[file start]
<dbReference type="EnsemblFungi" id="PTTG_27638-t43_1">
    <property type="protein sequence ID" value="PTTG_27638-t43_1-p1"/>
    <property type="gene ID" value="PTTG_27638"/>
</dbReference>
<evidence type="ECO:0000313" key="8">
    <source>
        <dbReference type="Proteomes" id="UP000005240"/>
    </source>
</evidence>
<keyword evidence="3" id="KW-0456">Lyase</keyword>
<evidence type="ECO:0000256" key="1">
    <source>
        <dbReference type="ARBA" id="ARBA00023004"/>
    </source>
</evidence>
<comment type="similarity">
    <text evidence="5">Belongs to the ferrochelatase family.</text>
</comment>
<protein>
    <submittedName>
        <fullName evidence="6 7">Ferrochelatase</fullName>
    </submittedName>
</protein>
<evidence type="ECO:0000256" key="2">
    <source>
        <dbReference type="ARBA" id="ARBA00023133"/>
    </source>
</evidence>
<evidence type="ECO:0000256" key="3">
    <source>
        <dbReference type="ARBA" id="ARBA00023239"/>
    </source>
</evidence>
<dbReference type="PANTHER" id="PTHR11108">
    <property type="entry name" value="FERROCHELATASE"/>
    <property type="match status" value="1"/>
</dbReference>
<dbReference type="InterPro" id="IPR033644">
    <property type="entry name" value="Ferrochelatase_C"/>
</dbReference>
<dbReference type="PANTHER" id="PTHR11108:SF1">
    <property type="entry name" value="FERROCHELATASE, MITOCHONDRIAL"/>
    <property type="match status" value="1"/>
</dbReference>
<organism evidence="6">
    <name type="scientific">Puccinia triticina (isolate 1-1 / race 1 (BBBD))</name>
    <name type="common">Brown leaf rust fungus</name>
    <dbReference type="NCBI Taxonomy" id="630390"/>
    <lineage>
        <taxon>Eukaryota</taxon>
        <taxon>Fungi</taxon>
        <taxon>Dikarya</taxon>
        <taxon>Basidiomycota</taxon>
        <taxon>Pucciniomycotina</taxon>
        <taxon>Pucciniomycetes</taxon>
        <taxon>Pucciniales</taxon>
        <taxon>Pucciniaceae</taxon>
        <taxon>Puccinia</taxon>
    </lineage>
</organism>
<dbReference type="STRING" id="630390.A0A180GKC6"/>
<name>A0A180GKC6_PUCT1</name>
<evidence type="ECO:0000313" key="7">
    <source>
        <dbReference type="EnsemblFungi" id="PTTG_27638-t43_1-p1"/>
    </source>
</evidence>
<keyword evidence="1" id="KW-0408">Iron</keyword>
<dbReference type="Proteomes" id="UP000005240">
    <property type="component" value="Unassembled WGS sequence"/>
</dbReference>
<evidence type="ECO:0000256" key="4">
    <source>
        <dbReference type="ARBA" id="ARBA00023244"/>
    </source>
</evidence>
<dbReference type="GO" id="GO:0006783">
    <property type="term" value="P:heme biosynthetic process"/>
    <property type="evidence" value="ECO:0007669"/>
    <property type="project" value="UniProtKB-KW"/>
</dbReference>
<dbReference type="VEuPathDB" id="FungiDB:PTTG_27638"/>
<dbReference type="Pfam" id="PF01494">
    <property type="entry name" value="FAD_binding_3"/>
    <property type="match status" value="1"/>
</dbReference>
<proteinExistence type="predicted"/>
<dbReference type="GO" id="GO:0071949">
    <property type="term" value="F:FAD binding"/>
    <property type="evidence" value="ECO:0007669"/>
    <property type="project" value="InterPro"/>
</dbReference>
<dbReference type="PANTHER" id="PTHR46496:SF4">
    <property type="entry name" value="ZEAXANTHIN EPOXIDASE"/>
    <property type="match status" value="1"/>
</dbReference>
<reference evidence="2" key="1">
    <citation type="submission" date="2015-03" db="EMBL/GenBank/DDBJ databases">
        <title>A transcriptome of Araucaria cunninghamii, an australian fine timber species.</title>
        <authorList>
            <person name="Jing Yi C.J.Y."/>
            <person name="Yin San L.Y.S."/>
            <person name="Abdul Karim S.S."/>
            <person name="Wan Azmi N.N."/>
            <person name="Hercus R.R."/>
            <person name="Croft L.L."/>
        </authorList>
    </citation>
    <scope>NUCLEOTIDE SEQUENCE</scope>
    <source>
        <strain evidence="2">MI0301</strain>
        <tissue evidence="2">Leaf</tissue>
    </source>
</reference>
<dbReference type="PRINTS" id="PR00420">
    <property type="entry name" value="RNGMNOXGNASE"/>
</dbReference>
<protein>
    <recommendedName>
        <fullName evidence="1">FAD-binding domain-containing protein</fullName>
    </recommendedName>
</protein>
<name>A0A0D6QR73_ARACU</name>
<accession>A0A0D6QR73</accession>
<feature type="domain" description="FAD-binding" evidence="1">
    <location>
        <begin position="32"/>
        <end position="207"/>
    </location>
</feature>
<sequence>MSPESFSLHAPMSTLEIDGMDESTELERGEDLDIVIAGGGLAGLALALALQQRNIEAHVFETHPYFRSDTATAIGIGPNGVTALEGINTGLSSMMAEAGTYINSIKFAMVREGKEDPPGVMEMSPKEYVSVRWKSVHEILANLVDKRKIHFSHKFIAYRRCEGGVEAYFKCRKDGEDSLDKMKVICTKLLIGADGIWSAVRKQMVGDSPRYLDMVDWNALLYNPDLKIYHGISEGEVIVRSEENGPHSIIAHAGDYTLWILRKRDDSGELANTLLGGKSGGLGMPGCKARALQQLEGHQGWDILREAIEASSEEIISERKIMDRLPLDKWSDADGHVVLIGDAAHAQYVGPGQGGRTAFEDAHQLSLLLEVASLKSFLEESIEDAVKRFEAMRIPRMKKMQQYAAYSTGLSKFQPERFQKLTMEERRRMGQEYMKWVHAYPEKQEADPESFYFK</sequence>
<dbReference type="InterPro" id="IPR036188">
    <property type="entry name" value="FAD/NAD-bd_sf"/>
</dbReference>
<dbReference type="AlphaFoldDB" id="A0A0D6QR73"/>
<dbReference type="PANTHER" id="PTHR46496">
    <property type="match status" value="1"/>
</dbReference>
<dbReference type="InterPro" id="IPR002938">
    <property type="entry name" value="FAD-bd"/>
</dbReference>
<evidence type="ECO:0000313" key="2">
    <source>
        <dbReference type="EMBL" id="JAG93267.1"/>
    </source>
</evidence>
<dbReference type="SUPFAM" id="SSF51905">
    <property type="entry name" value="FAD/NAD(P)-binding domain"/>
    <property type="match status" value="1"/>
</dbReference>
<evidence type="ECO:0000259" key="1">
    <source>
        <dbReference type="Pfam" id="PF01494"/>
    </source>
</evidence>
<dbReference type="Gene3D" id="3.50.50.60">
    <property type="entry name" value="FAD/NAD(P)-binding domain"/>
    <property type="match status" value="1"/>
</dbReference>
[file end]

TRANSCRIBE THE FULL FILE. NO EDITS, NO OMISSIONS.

<dbReference type="EnsemblFungi" id="PTTG_27638-t43_1">
    <property type="protein sequence ID" value="PTTG_27638-t43_1-p1"/>
    <property type="gene ID" value="PTTG_27638"/>
</dbReference>
<evidence type="ECO:0000313" key="8">
    <source>
        <dbReference type="Proteomes" id="UP000005240"/>
    </source>
</evidence>
<keyword evidence="3" id="KW-0456">Lyase</keyword>
<evidence type="ECO:0000256" key="1">
    <source>
        <dbReference type="ARBA" id="ARBA00023004"/>
    </source>
</evidence>
<comment type="similarity">
    <text evidence="5">Belongs to the ferrochelatase family.</text>
</comment>
<protein>
    <submittedName>
        <fullName evidence="6 7">Ferrochelatase</fullName>
    </submittedName>
</protein>
<evidence type="ECO:0000256" key="2">
    <source>
        <dbReference type="ARBA" id="ARBA00023133"/>
    </source>
</evidence>
<evidence type="ECO:0000256" key="3">
    <source>
        <dbReference type="ARBA" id="ARBA00023239"/>
    </source>
</evidence>
<dbReference type="PANTHER" id="PTHR11108">
    <property type="entry name" value="FERROCHELATASE"/>
    <property type="match status" value="1"/>
</dbReference>
<dbReference type="InterPro" id="IPR033644">
    <property type="entry name" value="Ferrochelatase_C"/>
</dbReference>
<dbReference type="PANTHER" id="PTHR11108:SF1">
    <property type="entry name" value="FERROCHELATASE, MITOCHONDRIAL"/>
    <property type="match status" value="1"/>
</dbReference>
<organism evidence="6">
    <name type="scientific">Puccinia triticina (isolate 1-1 / race 1 (BBBD))</name>
    <name type="common">Brown leaf rust fungus</name>
    <dbReference type="NCBI Taxonomy" id="630390"/>
    <lineage>
        <taxon>Eukaryota</taxon>
        <taxon>Fungi</taxon>
        <taxon>Dikarya</taxon>
        <taxon>Basidiomycota</taxon>
        <taxon>Pucciniomycotina</taxon>
        <taxon>Pucciniomycetes</taxon>
        <taxon>Pucciniales</taxon>
        <taxon>Pucciniaceae</taxon>
        <taxon>Puccinia</taxon>
    </lineage>
</organism>
<dbReference type="STRING" id="630390.A0A180GKC6"/>
<name>A0A180GKC6_PUCT1</name>
<evidence type="ECO:0000313" key="7">
    <source>
        <dbReference type="EnsemblFungi" id="PTTG_27638-t43_1-p1"/>
    </source>
</evidence>
<keyword evidence="1" id="KW-0408">Iron</keyword>
<dbReference type="Proteomes" id="UP000005240">
    <property type="component" value="Unassembled WGS sequence"/>
</dbReference>
<evidence type="ECO:0000256" key="4">
    <source>
        <dbReference type="ARBA" id="ARBA00023244"/>
    </source>
</evidence>
<dbReference type="GO" id="GO:0006783">
    <property type="term" value="P:heme biosynthetic process"/>
    <property type="evidence" value="ECO:0007669"/>
    <property type="project" value="UniProtKB-KW"/>
</dbReference>
<dbReference type="VEuPathDB" id="FungiDB:PTTG_27638"/>
<dbReference type="Pfam" id="PF01494">
    <property type="entry name" value="FAD_binding_3"/>
    <property type="match status" value="1"/>
</dbReference>
<proteinExistence type="predicted"/>
<dbReference type="GO" id="GO:0071949">
    <property type="term" value="F:FAD binding"/>
    <property type="evidence" value="ECO:0007669"/>
    <property type="project" value="InterPro"/>
</dbReference>
<dbReference type="PANTHER" id="PTHR46496:SF4">
    <property type="entry name" value="ZEAXANTHIN EPOXIDASE"/>
    <property type="match status" value="1"/>
</dbReference>
<reference evidence="2" key="1">
    <citation type="submission" date="2015-03" db="EMBL/GenBank/DDBJ databases">
        <title>A transcriptome of Araucaria cunninghamii, an australian fine timber species.</title>
        <authorList>
            <person name="Jing Yi C.J.Y."/>
            <person name="Yin San L.Y.S."/>
            <person name="Abdul Karim S.S."/>
            <person name="Wan Azmi N.N."/>
            <person name="Hercus R.R."/>
            <person name="Croft L.L."/>
        </authorList>
    </citation>
    <scope>NUCLEOTIDE SEQUENCE</scope>
    <source>
        <strain evidence="2">MI0301</strain>
        <tissue evidence="2">Leaf</tissue>
    </source>
</reference>
<dbReference type="PRINTS" id="PR00420">
    <property type="entry name" value="RNGMNOXGNASE"/>
</dbReference>
<protein>
    <recommendedName>
        <fullName evidence="1">FAD-binding domain-containing protein</fullName>
    </recommendedName>
</protein>
<name>A0A0D6QR73_ARACU</name>
<accession>A0A0D6QR73</accession>
<feature type="domain" description="FAD-binding" evidence="1">
    <location>
        <begin position="32"/>
        <end position="207"/>
    </location>
</feature>
<sequence>MSPESFSLHAPMSTLEIDGMDESTELERGEDLDIVIAGGGLAGLALALALQQRNIEAHVFETHPYFRSDTATAIGIGPNGVTALEGINTGLSSMMAEAGTYINSIKFAMVREGKEDPPGVMEMSPKEYVSVRWKSVHEILANLVDKRKIHFSHKFIAYRRCEGGVEAYFKCRKDGEDSLDKMKVICTKLLIGADGIWSAVRKQMVGDSPRYLDMVDWNALLYNPDLKIYHGISEGEVIVRSEENGPHSIIAHAGDYTLWILRKRDDSGELANTLLGGKSGGLGMPGCKARALQQLEGHQGWDILREAIEASSEEIISERKIMDRLPLDKWSDADGHVVLIGDAAHAQYVGPGQGGRTAFEDAHQLSLLLEVASLKSFLEESIEDAVKRFEAMRIPRMKKMQQYAAYSTGLSKFQPERFQKLTMEERRRMGQEYMKWVHAYPEKQEADPESFYFK</sequence>
<dbReference type="InterPro" id="IPR036188">
    <property type="entry name" value="FAD/NAD-bd_sf"/>
</dbReference>
<dbReference type="AlphaFoldDB" id="A0A0D6QR73"/>
<dbReference type="PANTHER" id="PTHR46496">
    <property type="match status" value="1"/>
</dbReference>
<dbReference type="InterPro" id="IPR002938">
    <property type="entry name" value="FAD-bd"/>
</dbReference>
<evidence type="ECO:0000313" key="2">
    <source>
        <dbReference type="EMBL" id="JAG93267.1"/>
    </source>
</evidence>
<dbReference type="SUPFAM" id="SSF51905">
    <property type="entry name" value="FAD/NAD(P)-binding domain"/>
    <property type="match status" value="1"/>
</dbReference>
<evidence type="ECO:0000259" key="1">
    <source>
        <dbReference type="Pfam" id="PF01494"/>
    </source>
</evidence>
<dbReference type="Gene3D" id="3.50.50.60">
    <property type="entry name" value="FAD/NAD(P)-binding domain"/>
    <property type="match status" value="1"/>
</dbReference>